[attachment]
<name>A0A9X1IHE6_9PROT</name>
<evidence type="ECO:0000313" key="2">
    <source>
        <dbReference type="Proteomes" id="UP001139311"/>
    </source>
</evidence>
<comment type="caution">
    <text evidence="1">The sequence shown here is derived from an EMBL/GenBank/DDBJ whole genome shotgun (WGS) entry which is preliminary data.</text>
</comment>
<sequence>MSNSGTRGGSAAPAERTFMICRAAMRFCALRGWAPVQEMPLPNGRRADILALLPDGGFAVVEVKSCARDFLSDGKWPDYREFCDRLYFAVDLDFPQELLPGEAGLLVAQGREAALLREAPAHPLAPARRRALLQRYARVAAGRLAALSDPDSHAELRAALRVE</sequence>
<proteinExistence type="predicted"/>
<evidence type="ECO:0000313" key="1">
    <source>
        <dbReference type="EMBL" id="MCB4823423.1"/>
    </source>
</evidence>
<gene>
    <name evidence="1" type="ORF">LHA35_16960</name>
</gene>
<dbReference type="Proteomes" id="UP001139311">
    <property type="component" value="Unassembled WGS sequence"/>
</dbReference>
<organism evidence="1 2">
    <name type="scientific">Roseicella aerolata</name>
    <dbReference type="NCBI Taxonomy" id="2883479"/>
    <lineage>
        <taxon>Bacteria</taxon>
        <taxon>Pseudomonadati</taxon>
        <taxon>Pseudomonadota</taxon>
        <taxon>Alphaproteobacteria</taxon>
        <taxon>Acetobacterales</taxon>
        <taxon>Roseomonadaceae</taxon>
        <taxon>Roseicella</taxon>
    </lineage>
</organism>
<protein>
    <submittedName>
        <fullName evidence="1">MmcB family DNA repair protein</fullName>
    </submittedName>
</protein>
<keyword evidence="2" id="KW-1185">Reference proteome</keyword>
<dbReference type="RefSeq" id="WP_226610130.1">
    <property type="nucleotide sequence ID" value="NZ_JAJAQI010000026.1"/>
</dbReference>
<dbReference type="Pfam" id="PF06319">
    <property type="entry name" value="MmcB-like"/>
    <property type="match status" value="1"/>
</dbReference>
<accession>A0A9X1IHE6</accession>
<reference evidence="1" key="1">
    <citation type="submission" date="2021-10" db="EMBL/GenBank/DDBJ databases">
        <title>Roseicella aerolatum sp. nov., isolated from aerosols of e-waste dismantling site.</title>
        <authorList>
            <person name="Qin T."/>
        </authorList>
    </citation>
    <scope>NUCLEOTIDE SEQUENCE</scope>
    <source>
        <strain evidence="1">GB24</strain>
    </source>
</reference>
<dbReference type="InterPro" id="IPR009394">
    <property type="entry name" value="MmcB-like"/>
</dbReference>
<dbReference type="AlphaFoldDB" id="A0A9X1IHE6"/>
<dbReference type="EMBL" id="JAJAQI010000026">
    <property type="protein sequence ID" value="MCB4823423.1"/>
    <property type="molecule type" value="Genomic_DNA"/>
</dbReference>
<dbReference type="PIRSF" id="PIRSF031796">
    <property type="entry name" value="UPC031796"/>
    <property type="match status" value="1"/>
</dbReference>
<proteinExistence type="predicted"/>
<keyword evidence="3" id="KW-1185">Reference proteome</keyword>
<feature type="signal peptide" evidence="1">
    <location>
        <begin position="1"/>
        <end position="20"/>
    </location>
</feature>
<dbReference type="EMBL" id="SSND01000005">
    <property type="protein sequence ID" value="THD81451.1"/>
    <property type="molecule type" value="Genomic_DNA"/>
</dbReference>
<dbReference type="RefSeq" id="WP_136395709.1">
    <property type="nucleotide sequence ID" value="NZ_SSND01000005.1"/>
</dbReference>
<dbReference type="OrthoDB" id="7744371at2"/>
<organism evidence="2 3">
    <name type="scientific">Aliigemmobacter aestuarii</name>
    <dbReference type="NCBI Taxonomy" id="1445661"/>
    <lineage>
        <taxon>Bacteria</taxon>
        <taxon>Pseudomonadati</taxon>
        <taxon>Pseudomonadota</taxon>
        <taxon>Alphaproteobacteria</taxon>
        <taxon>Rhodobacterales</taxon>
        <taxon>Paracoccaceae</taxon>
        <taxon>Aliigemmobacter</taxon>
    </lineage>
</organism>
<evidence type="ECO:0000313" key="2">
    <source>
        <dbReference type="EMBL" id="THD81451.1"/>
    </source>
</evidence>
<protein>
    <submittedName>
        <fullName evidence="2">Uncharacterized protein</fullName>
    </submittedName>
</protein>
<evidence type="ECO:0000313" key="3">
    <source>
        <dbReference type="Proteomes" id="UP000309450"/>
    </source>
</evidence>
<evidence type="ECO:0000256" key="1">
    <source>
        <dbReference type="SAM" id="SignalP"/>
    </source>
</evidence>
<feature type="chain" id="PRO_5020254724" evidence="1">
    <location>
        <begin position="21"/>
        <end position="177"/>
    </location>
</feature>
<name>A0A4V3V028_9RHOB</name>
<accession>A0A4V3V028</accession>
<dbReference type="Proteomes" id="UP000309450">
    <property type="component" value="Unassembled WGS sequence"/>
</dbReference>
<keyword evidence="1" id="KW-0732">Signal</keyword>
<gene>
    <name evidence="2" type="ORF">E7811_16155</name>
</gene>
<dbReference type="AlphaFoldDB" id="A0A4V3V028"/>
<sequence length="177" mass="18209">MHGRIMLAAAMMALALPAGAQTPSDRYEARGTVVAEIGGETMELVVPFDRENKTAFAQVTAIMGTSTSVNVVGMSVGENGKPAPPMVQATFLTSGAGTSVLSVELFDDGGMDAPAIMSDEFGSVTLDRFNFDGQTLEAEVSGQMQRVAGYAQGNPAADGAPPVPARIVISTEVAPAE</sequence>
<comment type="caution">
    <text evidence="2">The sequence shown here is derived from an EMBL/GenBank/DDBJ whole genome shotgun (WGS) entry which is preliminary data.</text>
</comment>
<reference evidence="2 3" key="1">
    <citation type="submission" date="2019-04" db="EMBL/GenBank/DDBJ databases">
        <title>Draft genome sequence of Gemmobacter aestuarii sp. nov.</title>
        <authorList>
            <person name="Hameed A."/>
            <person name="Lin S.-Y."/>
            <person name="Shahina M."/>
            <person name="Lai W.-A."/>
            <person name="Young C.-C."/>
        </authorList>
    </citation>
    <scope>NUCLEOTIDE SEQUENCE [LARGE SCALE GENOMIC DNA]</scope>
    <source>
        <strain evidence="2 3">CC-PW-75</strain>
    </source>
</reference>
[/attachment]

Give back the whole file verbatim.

<name>A0A9X1IHE6_9PROT</name>
<evidence type="ECO:0000313" key="2">
    <source>
        <dbReference type="Proteomes" id="UP001139311"/>
    </source>
</evidence>
<comment type="caution">
    <text evidence="1">The sequence shown here is derived from an EMBL/GenBank/DDBJ whole genome shotgun (WGS) entry which is preliminary data.</text>
</comment>
<sequence>MSNSGTRGGSAAPAERTFMICRAAMRFCALRGWAPVQEMPLPNGRRADILALLPDGGFAVVEVKSCARDFLSDGKWPDYREFCDRLYFAVDLDFPQELLPGEAGLLVAQGREAALLREAPAHPLAPARRRALLQRYARVAAGRLAALSDPDSHAELRAALRVE</sequence>
<proteinExistence type="predicted"/>
<evidence type="ECO:0000313" key="1">
    <source>
        <dbReference type="EMBL" id="MCB4823423.1"/>
    </source>
</evidence>
<gene>
    <name evidence="1" type="ORF">LHA35_16960</name>
</gene>
<dbReference type="Proteomes" id="UP001139311">
    <property type="component" value="Unassembled WGS sequence"/>
</dbReference>
<organism evidence="1 2">
    <name type="scientific">Roseicella aerolata</name>
    <dbReference type="NCBI Taxonomy" id="2883479"/>
    <lineage>
        <taxon>Bacteria</taxon>
        <taxon>Pseudomonadati</taxon>
        <taxon>Pseudomonadota</taxon>
        <taxon>Alphaproteobacteria</taxon>
        <taxon>Acetobacterales</taxon>
        <taxon>Roseomonadaceae</taxon>
        <taxon>Roseicella</taxon>
    </lineage>
</organism>
<protein>
    <submittedName>
        <fullName evidence="1">MmcB family DNA repair protein</fullName>
    </submittedName>
</protein>
<keyword evidence="2" id="KW-1185">Reference proteome</keyword>
<dbReference type="RefSeq" id="WP_226610130.1">
    <property type="nucleotide sequence ID" value="NZ_JAJAQI010000026.1"/>
</dbReference>
<dbReference type="Pfam" id="PF06319">
    <property type="entry name" value="MmcB-like"/>
    <property type="match status" value="1"/>
</dbReference>
<accession>A0A9X1IHE6</accession>
<reference evidence="1" key="1">
    <citation type="submission" date="2021-10" db="EMBL/GenBank/DDBJ databases">
        <title>Roseicella aerolatum sp. nov., isolated from aerosols of e-waste dismantling site.</title>
        <authorList>
            <person name="Qin T."/>
        </authorList>
    </citation>
    <scope>NUCLEOTIDE SEQUENCE</scope>
    <source>
        <strain evidence="1">GB24</strain>
    </source>
</reference>
<dbReference type="InterPro" id="IPR009394">
    <property type="entry name" value="MmcB-like"/>
</dbReference>
<dbReference type="AlphaFoldDB" id="A0A9X1IHE6"/>
<dbReference type="EMBL" id="JAJAQI010000026">
    <property type="protein sequence ID" value="MCB4823423.1"/>
    <property type="molecule type" value="Genomic_DNA"/>
</dbReference>
<dbReference type="PIRSF" id="PIRSF031796">
    <property type="entry name" value="UPC031796"/>
    <property type="match status" value="1"/>
</dbReference>
<proteinExistence type="predicted"/>
<keyword evidence="3" id="KW-1185">Reference proteome</keyword>
<feature type="signal peptide" evidence="1">
    <location>
        <begin position="1"/>
        <end position="20"/>
    </location>
</feature>
<dbReference type="EMBL" id="SSND01000005">
    <property type="protein sequence ID" value="THD81451.1"/>
    <property type="molecule type" value="Genomic_DNA"/>
</dbReference>
<dbReference type="RefSeq" id="WP_136395709.1">
    <property type="nucleotide sequence ID" value="NZ_SSND01000005.1"/>
</dbReference>
<dbReference type="OrthoDB" id="7744371at2"/>
<organism evidence="2 3">
    <name type="scientific">Aliigemmobacter aestuarii</name>
    <dbReference type="NCBI Taxonomy" id="1445661"/>
    <lineage>
        <taxon>Bacteria</taxon>
        <taxon>Pseudomonadati</taxon>
        <taxon>Pseudomonadota</taxon>
        <taxon>Alphaproteobacteria</taxon>
        <taxon>Rhodobacterales</taxon>
        <taxon>Paracoccaceae</taxon>
        <taxon>Aliigemmobacter</taxon>
    </lineage>
</organism>
<evidence type="ECO:0000313" key="2">
    <source>
        <dbReference type="EMBL" id="THD81451.1"/>
    </source>
</evidence>
<protein>
    <submittedName>
        <fullName evidence="2">Uncharacterized protein</fullName>
    </submittedName>
</protein>
<evidence type="ECO:0000313" key="3">
    <source>
        <dbReference type="Proteomes" id="UP000309450"/>
    </source>
</evidence>
<evidence type="ECO:0000256" key="1">
    <source>
        <dbReference type="SAM" id="SignalP"/>
    </source>
</evidence>
<feature type="chain" id="PRO_5020254724" evidence="1">
    <location>
        <begin position="21"/>
        <end position="177"/>
    </location>
</feature>
<name>A0A4V3V028_9RHOB</name>
<accession>A0A4V3V028</accession>
<dbReference type="Proteomes" id="UP000309450">
    <property type="component" value="Unassembled WGS sequence"/>
</dbReference>
<keyword evidence="1" id="KW-0732">Signal</keyword>
<gene>
    <name evidence="2" type="ORF">E7811_16155</name>
</gene>
<dbReference type="AlphaFoldDB" id="A0A4V3V028"/>
<sequence length="177" mass="18209">MHGRIMLAAAMMALALPAGAQTPSDRYEARGTVVAEIGGETMELVVPFDRENKTAFAQVTAIMGTSTSVNVVGMSVGENGKPAPPMVQATFLTSGAGTSVLSVELFDDGGMDAPAIMSDEFGSVTLDRFNFDGQTLEAEVSGQMQRVAGYAQGNPAADGAPPVPARIVISTEVAPAE</sequence>
<comment type="caution">
    <text evidence="2">The sequence shown here is derived from an EMBL/GenBank/DDBJ whole genome shotgun (WGS) entry which is preliminary data.</text>
</comment>
<reference evidence="2 3" key="1">
    <citation type="submission" date="2019-04" db="EMBL/GenBank/DDBJ databases">
        <title>Draft genome sequence of Gemmobacter aestuarii sp. nov.</title>
        <authorList>
            <person name="Hameed A."/>
            <person name="Lin S.-Y."/>
            <person name="Shahina M."/>
            <person name="Lai W.-A."/>
            <person name="Young C.-C."/>
        </authorList>
    </citation>
    <scope>NUCLEOTIDE SEQUENCE [LARGE SCALE GENOMIC DNA]</scope>
    <source>
        <strain evidence="2 3">CC-PW-75</strain>
    </source>
</reference>